Well, this complicates hazard planning, but overall it may be good news.
"If earthquakes happen on the Reelfoot fault every 500 years, and have been doing so for hundreds of thousands of years, we would expect to see a mountain range there—but we don't," says Gold. Instead, he suggests the modest fault scarp associated with the Reelfoot fault indicate that the earthquakes haven't been sustained over a long period of time.
. . .
"Our results will hopefully encourage the seismic hazard community to consider the possibility that the tempo of faulting may be variable," says Gold. "Sometimes there may be very long intervals between earthquakes and sometimes the earthquakes may be more closely spaced."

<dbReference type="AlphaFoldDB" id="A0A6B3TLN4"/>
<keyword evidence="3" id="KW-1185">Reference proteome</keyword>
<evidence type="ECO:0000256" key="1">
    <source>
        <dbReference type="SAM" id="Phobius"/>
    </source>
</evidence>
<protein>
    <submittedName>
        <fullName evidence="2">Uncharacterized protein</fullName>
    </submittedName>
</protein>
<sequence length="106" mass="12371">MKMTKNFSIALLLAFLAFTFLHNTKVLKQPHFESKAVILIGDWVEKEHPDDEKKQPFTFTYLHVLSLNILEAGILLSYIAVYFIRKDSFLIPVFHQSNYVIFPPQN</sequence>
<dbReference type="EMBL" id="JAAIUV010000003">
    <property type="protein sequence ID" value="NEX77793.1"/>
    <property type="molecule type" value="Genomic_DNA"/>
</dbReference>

The USGS team hopes their new results on New Madrid ruptures can provide insights to those who model risk and seismic hazard in the region. Gold says that refining and updating seismic hazards with more information on how a fault might rupture can help with building codes—designing buildings just right to keep us safe, but not over-designed, which can waste resources.